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Training Aviation FSCs for Distributed Operations in the Indo-Pacific

By CPT John Walsh: Since its inception in 2014, the Pacific Pathways program has provided U.S. Army Pacific units the opportunity to deploy and train with partner and allied forces in the Indo-Pacific region. Though no two Pacific Pathways deployments are the same, every rotational unit must address the challenge of operating in a distributed environment. Pacific Pathways is a unique stressor of the sustainment warfighting function. For an Aviation task force, a Pacific Pathways deployment requires the Aviation forward support company to provide fuel, ammunition, and maintenance capabilities to multiple locations separated by hundreds of miles of jungle and ocean.

TF Hammerhead FARP at Lop Buri, Thailand, refuels an Air Force CV-22 / ALL PHOTOS – U.S. ARMY E/3-25 AVN PHOTO

In early 2020, Task Force Hammerhead of the 25th Infantry Division simultaneously operated four forward arming and refueling points (FARP), throughout northern Thailand, enabling an operational range of over 90,000 square-miles: for comparison, the National Training Center at Fort Irwin measures just over 7,000 square miles. In preparation for such a mission, Aviation FSCs must consequently develop training plans that certify squad and section level leaders to execute distributed operations to a greater extent than currently tested at Combat Training Centers. This author’s Aviation FSC was required to deploy at most three FARPs for limited duration at a 2020 Joint Readiness Training Center rotation.

Section Certification

The distributed nature of a Pacific Pathways deployment will demand more of junior leaders in the FSC than an average CTC rotation. In preparation for Task Force Hammerhead’s deployment, the FSC established a section certification program executed in a six-table format. These six tables evaluated petroleum specialist tasks in ATP 4-43, HEMTT and HTARS maintenance, communications equipment operation, and live day and night FARP establishment. The certification program grew into a best section competition and is now executed quarterly.

Each FARP Soldier was ammo handler certified to facilitate Class V management

2102 training2The Aviation FSC headquarters was required to command and control multiple nodes that had unique maintenance, personnel, and resupply demands. The synchronization of the Company’s resupply efforts with the supported task force’s flight schedule was largely the responsibility of the supply sergeant and operations NCO. In most cases, communications between the FSC headquarters and subordinate elements occurred via JCR and local cell phone. In a communications-degraded environment, JCR would have been the only means of communicating with the distributed FARPs.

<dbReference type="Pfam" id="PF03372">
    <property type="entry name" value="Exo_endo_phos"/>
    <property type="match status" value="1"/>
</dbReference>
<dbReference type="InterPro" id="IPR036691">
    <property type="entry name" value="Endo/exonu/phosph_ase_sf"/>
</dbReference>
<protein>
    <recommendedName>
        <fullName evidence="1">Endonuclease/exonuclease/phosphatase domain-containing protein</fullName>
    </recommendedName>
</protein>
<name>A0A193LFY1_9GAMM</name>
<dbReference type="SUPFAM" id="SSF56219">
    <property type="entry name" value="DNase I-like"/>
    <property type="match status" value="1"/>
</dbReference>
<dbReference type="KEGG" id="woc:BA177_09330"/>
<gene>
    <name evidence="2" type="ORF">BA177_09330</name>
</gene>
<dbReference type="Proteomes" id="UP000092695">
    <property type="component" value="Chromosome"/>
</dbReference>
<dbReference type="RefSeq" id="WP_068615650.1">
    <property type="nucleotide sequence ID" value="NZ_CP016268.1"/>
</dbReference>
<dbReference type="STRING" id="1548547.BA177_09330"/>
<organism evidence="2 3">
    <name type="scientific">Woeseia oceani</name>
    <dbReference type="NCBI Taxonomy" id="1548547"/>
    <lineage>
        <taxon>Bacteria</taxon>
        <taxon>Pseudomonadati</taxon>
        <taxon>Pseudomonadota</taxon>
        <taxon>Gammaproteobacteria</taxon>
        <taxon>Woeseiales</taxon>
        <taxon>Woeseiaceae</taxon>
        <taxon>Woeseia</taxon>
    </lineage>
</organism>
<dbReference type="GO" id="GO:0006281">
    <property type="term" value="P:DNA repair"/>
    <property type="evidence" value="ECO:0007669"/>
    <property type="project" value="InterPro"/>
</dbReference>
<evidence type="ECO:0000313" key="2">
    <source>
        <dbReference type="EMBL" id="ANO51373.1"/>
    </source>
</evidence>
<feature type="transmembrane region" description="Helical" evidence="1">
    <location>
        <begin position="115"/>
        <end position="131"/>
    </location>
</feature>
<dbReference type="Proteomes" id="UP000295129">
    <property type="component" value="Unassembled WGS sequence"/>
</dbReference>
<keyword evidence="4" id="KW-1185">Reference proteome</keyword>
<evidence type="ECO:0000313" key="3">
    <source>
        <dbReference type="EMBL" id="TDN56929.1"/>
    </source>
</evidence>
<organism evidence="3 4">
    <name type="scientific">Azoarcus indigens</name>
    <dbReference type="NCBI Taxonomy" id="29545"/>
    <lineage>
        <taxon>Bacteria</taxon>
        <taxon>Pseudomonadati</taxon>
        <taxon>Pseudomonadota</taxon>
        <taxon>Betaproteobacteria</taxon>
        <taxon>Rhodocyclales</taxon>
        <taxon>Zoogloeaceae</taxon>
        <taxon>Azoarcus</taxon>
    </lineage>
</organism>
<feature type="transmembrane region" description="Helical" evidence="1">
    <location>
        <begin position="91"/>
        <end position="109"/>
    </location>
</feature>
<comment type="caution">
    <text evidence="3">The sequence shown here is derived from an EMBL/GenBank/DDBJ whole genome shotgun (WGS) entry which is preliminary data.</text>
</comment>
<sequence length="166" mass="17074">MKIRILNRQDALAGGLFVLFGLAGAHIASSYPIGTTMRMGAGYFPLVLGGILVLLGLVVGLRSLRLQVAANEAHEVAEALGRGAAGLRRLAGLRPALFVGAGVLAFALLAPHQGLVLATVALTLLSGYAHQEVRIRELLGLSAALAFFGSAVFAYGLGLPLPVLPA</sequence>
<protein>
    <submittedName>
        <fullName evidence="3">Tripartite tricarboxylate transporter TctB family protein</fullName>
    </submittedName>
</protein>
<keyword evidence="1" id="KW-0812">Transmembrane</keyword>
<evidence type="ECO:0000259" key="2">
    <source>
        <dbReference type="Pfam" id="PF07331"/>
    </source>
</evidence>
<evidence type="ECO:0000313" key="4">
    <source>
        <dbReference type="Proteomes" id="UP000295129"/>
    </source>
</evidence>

Cross Training

The Aviation FSC MTOE varies by supported battalion, and the unique considerations of each Pacific Pathways mission will dictate different requirements for every Aviation task force. Due to the complex physical and human geography of the Indo-Pacific region, Aviation FSC commanders must be prepared to deviate from standard MTOEs to tailor support to mission requirements.

A cross-training program that addresses MTOE shortfalls can be implemented to ensure FARP sections are prepared to distribute fuel and ammunition, maintain their equipment, and defend the FARP. In Pacific Pathways 2020, Task Force Hammerhead’s Aviation FSC’s four FARPs required 40 personnel, 16 fuel tankers, and associated maintenance equipment and rolling stock. Each section included maintenance and fuel personnel. Regardless of MOS, each Soldier attended the ammunition handler’s course and fuel handler’s course to ensure that every section was prepared to distribute Class V and to build a bench of auxiliary fuel handlers across MOSs. The FSC headquarters retained a robust maintenance section to serve as a contact team to any FARP requiring maintenance beyond the capacity of the section.

The equipment set and personnel complement for each FARP provided the commander the ability to maintain 24-hour operations when necessary and to establish secondary FARPs in the local area. Task Force Hammerhead was able to operate three secondary FARPs in support of live fire operations in addition to the four main FARPs across Thailand.

Lessons Learned

Conducting a battery of section certification exercises proved instrumental in Task Force Hammerhead’s ability to sustain Aviation operations over an area spanning nearly 90,000 square miles. Not only did each section execute its collective tasks more efficiently, but standardization of FARP procedures across the four sections also made it simple to move qualified individuals to different FARPs in order to allow them to experience different areas of the country.

Certification of the FSC headquarters’ command and control functions should be conducted in conjunction with FARP section certifications. Further improvements can be made across the FSC to standardize reporting timelines, leverage the digital report formats of the JCR-LOG, and incorporate JCR training into a certification program.

The INDOPACOM AOR is one of the most diverse regions on earth. No single MTOE change or doctrinal guideline will ensure the success of an Aviation FSC in a Pacific Pathways rotation. However, an Aviation FSC that is prepared to survive and thrive in a distributed, austere environment will likely thrive in any environment.

CPT John Walsh is the commander of Company E, 3rd Bn., 25th Cbt. Avn. Bde., at Wheeler Army Airfield, HI.

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